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I have 4 tables: Company, Person, Job, Employee.

The first 3 tables need to have either one or two (no more no less) relationships to employee.

So my question is I should I do it, should I add two fields "Employee1" and "Employee2" to each of these tables marking one of them as nullable?

Or else?

I would like to hear from the experts before I am making my tables dirty.

share|improve this question
How will the data be accessed? Or does this not matter, this is just an assignment on how to create a database? – donkim Jan 16 '11 at 3:23
I think that you would need to explain the "whys" of this situation. As in, "Why would a Company record have one or two (and only one or two) Employees in it?" IOW, what is the actual relationship of those employees to the Companies, Persons and Jobs? – RBarryYoung Jan 16 '11 at 3:25
@donkim: I am gonna access the DB by ADO.NET, but why would that matter? – Shimmy Jan 16 '11 at 4:16
@RBarryYoung: each c. p. j. needs to know which employee(s) is own it and is in charge on top of it. – Shimmy Jan 16 '11 at 4:17
@Shimmy: the proper way (I forget what it's called, it's been a while since I took my database class :) of doing this would be to have everything properly normalized. Depending on how your data is accessed, however, you'd want to optimize for frequent/expensive queries. For what it's worth, if you do go with the Employee1, Empoyee2 approach, make sure you have a constraint saying both can't be NULL. :) – donkim Jan 16 '11 at 4:20
up vote 1 down vote accepted

There really isn't much choice when the table has to reference employees only one or two times. Because you don't want to create this complex schema that that is going to create a nightmare of joins if all you need to support is one or two connections the the Employee table.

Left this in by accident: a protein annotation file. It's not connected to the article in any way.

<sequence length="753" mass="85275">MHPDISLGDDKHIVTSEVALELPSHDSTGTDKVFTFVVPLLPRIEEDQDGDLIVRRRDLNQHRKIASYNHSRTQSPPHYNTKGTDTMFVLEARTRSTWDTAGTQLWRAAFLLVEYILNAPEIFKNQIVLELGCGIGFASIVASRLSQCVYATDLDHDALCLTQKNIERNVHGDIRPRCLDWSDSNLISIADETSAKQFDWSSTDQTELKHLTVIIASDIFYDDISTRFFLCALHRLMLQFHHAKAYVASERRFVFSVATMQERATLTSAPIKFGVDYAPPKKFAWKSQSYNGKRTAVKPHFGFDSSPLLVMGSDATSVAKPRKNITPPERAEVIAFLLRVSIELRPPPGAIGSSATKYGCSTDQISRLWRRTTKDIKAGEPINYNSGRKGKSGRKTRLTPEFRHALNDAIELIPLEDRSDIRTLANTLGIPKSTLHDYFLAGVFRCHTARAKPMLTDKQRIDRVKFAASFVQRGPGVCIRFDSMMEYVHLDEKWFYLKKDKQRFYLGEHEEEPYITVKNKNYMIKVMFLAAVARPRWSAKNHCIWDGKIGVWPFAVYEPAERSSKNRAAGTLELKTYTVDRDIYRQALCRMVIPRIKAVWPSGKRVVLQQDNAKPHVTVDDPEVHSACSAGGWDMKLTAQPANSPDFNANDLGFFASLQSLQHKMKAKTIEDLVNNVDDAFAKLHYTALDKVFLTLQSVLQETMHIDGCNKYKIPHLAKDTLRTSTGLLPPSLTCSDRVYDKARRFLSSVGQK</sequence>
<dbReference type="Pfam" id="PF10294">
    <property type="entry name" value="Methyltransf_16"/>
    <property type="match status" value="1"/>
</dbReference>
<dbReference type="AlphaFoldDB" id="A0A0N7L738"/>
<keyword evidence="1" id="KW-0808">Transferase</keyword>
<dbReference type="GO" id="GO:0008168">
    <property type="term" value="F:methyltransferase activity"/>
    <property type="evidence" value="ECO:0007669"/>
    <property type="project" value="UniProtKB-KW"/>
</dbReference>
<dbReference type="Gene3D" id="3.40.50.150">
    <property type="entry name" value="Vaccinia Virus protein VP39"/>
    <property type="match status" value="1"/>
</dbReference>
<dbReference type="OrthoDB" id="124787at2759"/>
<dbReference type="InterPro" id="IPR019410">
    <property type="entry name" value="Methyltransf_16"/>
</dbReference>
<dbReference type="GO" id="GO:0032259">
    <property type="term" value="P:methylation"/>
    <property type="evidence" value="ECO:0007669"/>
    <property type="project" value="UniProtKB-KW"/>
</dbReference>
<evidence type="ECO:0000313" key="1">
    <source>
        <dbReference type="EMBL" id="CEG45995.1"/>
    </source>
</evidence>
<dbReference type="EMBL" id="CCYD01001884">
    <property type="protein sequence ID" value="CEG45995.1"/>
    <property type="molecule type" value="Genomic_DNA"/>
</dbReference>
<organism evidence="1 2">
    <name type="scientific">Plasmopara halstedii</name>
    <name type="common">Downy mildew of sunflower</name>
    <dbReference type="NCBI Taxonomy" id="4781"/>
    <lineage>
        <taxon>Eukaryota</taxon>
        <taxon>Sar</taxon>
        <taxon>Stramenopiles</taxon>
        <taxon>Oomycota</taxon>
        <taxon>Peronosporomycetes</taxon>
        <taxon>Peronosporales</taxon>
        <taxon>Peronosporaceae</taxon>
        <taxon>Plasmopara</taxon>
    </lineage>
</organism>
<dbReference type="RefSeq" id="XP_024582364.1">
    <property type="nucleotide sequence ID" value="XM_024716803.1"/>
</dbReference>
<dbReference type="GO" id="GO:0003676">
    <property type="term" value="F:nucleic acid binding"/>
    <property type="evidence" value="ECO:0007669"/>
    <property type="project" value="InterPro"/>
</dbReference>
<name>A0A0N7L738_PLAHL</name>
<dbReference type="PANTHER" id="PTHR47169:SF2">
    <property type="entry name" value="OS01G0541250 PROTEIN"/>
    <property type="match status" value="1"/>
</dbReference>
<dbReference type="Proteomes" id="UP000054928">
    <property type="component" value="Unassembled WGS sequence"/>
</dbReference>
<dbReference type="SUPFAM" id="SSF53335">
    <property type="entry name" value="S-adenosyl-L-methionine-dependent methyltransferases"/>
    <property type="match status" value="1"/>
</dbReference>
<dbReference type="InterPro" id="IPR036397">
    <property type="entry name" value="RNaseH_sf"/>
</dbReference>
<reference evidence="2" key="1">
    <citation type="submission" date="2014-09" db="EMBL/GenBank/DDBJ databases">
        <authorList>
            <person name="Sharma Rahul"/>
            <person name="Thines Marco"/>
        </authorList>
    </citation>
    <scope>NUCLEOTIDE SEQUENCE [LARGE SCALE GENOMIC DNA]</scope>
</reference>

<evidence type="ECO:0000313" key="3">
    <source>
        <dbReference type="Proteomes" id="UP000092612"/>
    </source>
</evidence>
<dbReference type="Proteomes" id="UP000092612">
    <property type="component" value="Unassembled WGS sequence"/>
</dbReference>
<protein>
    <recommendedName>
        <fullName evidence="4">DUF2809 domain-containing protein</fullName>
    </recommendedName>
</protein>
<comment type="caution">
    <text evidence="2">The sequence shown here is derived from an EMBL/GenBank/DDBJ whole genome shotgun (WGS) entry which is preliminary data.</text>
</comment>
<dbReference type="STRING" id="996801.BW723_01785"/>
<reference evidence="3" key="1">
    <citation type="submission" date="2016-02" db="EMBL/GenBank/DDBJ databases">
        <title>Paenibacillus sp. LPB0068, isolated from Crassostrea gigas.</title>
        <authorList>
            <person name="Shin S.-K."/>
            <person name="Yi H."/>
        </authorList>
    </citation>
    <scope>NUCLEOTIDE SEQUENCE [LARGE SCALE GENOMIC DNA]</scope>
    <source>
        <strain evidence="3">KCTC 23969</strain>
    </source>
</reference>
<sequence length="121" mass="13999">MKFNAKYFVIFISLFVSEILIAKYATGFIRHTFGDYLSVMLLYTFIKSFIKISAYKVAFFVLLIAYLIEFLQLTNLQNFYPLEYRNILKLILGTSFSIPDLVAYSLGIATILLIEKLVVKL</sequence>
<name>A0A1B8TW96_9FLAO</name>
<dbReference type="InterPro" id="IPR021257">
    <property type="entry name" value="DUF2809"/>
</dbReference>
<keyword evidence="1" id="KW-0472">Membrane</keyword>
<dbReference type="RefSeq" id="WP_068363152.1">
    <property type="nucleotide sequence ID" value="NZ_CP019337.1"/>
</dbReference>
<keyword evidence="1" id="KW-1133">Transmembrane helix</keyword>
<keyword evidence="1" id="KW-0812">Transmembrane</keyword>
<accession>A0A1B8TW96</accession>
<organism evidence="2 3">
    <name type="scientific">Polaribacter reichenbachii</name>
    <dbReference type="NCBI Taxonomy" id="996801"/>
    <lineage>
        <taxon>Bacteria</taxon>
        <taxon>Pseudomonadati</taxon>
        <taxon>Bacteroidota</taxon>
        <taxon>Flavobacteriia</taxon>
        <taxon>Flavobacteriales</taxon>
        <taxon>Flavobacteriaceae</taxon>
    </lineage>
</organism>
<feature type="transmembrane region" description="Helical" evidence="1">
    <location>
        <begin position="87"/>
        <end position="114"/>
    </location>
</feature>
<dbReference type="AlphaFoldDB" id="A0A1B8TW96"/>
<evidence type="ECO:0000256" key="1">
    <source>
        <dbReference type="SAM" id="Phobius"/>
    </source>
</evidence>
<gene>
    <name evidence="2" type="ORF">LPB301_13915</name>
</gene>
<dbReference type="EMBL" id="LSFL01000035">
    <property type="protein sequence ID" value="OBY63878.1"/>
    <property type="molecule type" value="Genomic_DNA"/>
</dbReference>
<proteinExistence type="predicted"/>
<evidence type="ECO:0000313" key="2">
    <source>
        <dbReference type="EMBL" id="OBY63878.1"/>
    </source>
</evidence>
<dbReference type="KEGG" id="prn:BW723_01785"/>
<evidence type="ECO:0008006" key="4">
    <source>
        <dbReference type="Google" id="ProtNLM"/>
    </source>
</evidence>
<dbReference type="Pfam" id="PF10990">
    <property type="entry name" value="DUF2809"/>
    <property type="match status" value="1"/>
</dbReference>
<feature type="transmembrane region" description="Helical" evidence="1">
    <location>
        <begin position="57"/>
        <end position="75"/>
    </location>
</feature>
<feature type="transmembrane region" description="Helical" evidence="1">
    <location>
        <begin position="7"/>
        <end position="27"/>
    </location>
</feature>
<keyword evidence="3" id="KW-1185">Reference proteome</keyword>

I would say go with your solution of adding Employee1 and Employee2.

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except that in practice the need for Employee3 and 4 comes along....Do it right to begin with! – Mitch Wheat Jan 16 '11 at 3:33
1) It is a db design and modelling question. Joins are normal in databases. Nothing to be scared of. The engine can handle it. 2) are you seriously advising a fixed no of Employees per Company ?!? – PerformanceDBA Jan 16 '11 at 4:04
@Mitch, @PerformanceDBA, as I stated in my question, as per the customer, the company/person/job records will not need less than one or more than two employee relationships, the question is if to make each of these 3 tables dirty by adding 2 more fields to each on, or making my database dirty with adding 3 more CompanyEmployee, PersonEmployee, JobEmployee tables, so I would accept Nicks answer, unless there is going to be any other breakthru solution. – Shimmy Jan 16 '11 at 4:21
@Shimmy - One thing you will learn about software development is that the customer lies. They may not think they do, but they do. They will swear up and down that a certain condition cannot happen, then when you've written code based on their assertions, it turns out.. "Oh, except for this one thing" and now you have to rewrite all your code because it was based on invalid requirements. When you can, don't design yourself into a corner if the customer changes their mind. – Erik Funkenbusch Jan 16 '11 at 5:33
I know but this time I warned them that there won't be get back, they said OK. if they will now change it, I earn another salary, cuz I charge for time... – Shimmy Jan 16 '11 at 5:36

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